religion. Toleration is a device used to introduce a new law-system
as a prelude to a new intolerance. Legal positivism, a humanistic
faith, has been savage in its hostility to the Biblical law-system
and has claimed to be an "open" system. But Cohen, by no means a
Christian, has aptly described the logical positivists as "nihilists"
and their faith as "nihilistic absolutism."
Every law-system must maintain its existence by hostility to every
other law-system and to alien religious foundations or else it commits
In analyzing now the nature of Biblical law, it is important
to note first that, for the Bible, law is revelation. The Hebrew
word for law is torah which means instruction, authoritative direction.
The Biblical concept of law is broader than the legal codes of the
Mosaic formulation. It applies to the divine word and instruction
in its totality:
...the earlier prophets also use torah for the divine word proclaimed
through them (Is. viii. 16, cf. also v. 20; Isa. xxx. 9 f.; perhaps
also Isa. i. 10). Besides this, certain passages in the earlier
prophets use the word torah also for the commandment of Yahweh which
was written down: thus Hos. viii. 12. Moreover there are clearly
examples not only of ritual matters, but also of ethics.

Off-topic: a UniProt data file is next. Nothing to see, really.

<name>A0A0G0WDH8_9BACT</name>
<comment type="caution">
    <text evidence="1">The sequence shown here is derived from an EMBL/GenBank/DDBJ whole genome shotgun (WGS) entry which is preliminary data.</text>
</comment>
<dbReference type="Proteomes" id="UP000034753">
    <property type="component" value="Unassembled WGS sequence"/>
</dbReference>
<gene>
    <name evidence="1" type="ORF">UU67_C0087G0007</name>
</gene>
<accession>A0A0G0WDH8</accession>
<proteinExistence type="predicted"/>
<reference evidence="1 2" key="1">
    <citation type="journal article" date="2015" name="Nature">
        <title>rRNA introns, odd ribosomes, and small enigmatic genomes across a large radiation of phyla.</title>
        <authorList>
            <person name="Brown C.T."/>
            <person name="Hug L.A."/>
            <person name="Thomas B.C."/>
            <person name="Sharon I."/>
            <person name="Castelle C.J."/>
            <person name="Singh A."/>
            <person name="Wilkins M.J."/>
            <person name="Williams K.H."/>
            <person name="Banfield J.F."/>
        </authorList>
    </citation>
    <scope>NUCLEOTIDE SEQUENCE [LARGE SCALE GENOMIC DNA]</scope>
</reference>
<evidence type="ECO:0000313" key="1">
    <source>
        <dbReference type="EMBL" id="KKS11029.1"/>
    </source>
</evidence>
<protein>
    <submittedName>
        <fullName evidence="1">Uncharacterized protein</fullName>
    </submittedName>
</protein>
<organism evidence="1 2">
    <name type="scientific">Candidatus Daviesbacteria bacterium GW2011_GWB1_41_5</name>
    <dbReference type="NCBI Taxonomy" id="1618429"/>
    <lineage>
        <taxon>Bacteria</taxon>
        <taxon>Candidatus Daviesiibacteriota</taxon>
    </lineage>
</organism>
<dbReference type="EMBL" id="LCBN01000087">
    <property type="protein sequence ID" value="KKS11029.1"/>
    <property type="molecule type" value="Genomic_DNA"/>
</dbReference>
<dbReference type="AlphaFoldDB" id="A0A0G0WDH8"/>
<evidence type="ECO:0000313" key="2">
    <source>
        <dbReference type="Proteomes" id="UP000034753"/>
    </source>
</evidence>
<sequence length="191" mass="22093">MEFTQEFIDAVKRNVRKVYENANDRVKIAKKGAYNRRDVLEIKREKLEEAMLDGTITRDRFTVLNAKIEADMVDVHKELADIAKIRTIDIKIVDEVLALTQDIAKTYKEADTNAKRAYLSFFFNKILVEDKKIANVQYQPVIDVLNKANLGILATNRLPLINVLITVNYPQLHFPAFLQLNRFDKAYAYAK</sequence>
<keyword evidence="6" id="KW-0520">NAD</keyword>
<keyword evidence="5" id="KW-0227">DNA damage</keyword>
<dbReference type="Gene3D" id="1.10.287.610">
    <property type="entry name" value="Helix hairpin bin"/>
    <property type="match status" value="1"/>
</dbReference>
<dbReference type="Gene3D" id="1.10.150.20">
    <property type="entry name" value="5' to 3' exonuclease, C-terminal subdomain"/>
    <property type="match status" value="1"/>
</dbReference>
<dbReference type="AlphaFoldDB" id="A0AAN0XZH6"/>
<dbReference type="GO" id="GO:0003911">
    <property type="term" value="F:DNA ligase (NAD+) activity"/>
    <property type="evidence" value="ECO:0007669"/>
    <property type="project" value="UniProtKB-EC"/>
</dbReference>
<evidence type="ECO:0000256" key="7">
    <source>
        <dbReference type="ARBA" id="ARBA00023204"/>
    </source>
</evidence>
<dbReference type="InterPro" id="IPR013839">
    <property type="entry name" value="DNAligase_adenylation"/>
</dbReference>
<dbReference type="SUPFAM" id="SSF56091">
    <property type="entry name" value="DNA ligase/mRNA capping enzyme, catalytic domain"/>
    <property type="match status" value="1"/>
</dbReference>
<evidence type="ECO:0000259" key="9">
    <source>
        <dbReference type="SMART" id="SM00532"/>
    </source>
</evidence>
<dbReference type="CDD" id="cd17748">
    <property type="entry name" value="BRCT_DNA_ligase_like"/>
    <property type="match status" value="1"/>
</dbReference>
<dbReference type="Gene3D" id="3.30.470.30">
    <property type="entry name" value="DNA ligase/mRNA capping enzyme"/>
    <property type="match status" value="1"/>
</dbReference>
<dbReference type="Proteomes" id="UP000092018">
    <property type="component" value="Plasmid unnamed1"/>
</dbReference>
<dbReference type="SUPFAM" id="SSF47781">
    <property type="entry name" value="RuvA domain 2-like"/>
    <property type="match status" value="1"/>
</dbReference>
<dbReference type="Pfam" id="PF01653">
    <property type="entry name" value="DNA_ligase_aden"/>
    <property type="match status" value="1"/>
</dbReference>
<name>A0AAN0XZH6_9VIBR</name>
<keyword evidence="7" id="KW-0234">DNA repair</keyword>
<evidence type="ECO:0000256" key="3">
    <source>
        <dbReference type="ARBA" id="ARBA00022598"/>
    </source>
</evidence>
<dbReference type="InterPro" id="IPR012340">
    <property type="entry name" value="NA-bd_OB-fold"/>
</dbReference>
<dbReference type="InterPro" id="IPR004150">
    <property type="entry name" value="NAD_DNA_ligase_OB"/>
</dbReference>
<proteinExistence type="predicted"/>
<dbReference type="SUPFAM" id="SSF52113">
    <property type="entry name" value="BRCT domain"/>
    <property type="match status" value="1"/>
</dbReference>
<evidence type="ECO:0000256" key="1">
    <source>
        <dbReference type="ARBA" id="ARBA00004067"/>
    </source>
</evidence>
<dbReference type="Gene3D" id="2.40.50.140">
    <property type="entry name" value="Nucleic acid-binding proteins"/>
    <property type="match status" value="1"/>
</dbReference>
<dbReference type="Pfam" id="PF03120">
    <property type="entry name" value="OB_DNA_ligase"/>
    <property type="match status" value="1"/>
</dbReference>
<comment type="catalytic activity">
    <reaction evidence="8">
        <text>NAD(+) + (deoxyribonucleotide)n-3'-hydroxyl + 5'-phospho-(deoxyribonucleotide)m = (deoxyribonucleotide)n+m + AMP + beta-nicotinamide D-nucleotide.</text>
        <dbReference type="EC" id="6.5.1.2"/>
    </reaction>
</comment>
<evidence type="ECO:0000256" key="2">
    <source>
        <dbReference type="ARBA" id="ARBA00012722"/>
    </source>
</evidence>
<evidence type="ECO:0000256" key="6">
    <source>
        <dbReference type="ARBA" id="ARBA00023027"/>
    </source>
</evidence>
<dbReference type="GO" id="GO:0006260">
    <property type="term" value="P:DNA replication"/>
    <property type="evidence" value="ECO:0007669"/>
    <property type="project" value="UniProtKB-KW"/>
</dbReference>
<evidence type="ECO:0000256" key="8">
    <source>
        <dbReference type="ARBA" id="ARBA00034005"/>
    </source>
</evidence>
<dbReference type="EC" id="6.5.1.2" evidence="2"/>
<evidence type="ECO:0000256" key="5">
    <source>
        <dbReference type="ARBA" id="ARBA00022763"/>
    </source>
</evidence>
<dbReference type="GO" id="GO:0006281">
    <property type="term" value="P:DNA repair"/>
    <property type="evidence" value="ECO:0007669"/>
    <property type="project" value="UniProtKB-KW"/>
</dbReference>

Hence it follows that at any rate in this period torah had the meaning
of a divine instruction, whether it had been written down long ago
as a law and was preserved and pronounced by a priest, or whether
the priest was delivering it at that time (Lam. ii. 9; Ezek. vii.
26; Mal. ii. 4 ff.), or the prophet is commissioned by God to pronounce
it for a definite situation (so perhaps Isa. xxx. 9).
Thus what is objectively essential in torah is not the form but
the divine authority.
The law is the revelation of God and His righteousness.
There is no ground in Scripture for despising the law. Neither can
the law be relegated to the Old Testament and grace to the New:
The time-honored distinction between the OT as a book of law and
the NT as a book of divine grace is without grounds or justification.
Divine grace and mercy are the presupposition of law in the OT;
and the grace and love of God displayed in the NT events issue in
the legal obligations of the New Covenant. Furthermore, the
OT contains evidence of a long history of legal developments which
must be assessed before the place of law is adequately understood.
Paul's polemics against the law in Galatians and Romans are directed
against an understanding of law which is by no means characteristic
of the OT as a whole.
There is no contradiction between law and grace. The question
in Jame's Epistle is faith and works, not faith and law.
Judaism had made law the mediator between God and man, and between
God and the world. It was this view of law, not the law itself,